Is A Recession on the Way?
It seems that every day we are bombarded with talk of an impending economic recession. Some analysts have been sounding the recession alarm since the beginning of the year, while other experts feel that a pullback is still far off in the distance. A recent poll showed that 60% of Americans believe that a recession will occur in the next 12 months.1 Regardless of where you fall on that spectrum, there is no denying that it is a topic worth exploring further.
There are many economic indicators that seem to be pointing to an impending recession. Ongoing trade disputes with China have slowed corporate earnings growth and slashed capital expenditures and investments. Declining U.S. manufacturing numbers, existing home sales, and consumer sentiment also paint a relatively bleak picture. Lastly, an inverted yield curve, which has historically signified that investors are wary of short-term economic conditions, and a rate cut by the Federal Reserve indicate some apprehension about short-term market conditions.
However, for every negative metric, there seems to be a corresponding positive one. Domestic GDP is still climbing at a steady rate and unemployment sits near 50-year lows. Overall stock market performance has exceeded even the most bullish projections year-to-date. And while an inverted yield curve nearly always projects a recession (There have been five inversions since 1978, each followed by a recession), this time it may be different. The drop in the 10-year Treasury yield, a major culprit of the inversion, may be more reflective of money pouring into the U.S. Treasury market from foreign investment rather than poor economic conditions in the U.S.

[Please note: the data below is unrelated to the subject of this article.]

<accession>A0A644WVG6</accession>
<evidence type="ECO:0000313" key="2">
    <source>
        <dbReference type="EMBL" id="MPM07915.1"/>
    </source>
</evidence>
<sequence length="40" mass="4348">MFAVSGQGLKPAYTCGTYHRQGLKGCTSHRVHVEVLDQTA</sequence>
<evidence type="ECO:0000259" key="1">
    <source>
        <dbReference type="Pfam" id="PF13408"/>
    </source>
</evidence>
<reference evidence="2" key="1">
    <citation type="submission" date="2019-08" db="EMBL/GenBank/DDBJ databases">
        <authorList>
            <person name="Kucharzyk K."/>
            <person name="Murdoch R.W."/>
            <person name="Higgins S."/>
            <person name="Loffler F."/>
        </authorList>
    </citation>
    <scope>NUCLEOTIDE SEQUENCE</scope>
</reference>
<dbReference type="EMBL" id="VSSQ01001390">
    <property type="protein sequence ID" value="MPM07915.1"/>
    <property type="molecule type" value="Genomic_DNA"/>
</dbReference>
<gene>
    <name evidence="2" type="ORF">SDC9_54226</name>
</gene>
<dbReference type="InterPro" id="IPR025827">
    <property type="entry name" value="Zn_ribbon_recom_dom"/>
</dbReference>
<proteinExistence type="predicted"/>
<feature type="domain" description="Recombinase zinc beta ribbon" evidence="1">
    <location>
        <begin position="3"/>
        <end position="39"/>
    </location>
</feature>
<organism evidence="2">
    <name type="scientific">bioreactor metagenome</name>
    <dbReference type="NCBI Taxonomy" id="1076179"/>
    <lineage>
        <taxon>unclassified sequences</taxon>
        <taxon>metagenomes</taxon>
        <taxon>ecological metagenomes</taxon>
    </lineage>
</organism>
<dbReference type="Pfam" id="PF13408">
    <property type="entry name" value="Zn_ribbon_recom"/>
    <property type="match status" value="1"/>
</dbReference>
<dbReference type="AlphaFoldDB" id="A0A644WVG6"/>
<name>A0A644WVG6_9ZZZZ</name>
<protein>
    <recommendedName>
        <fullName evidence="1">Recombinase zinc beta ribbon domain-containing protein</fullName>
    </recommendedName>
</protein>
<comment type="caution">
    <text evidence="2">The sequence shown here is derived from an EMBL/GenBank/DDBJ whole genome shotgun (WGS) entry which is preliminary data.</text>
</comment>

Historically the ensuing recessions have occurred an average of 22 months after the initial inversion. In that stretch, the S&P 500 has averaged returns of 15%. 2
It seems fair to assume that a recession sometime in the next handful of years is highly likely, but perhaps not anytime soon. Recessions are a normal part of the business cycle. However, it is not wise to believe that the negative factors cited will not weigh on the market to some extent. For that reason, we are choosing to slightly downshift stock market exposure and add a defensive tilt to most portfolios. While no one is certain when the next recession will hit or what it will look like, rest assured that we are closely monitoring the signals and acting accordingly.
 https://www.washingtonpost.com/politics/six-in-10-americans-expect-a-recession-and-higher-prices-as- trumps-approval-rating-slips-washington-post-abc-news-poll-finds/2019/09/10/d99f3408-d2d7-11e9-ab26- e6dbebac45d3_story.html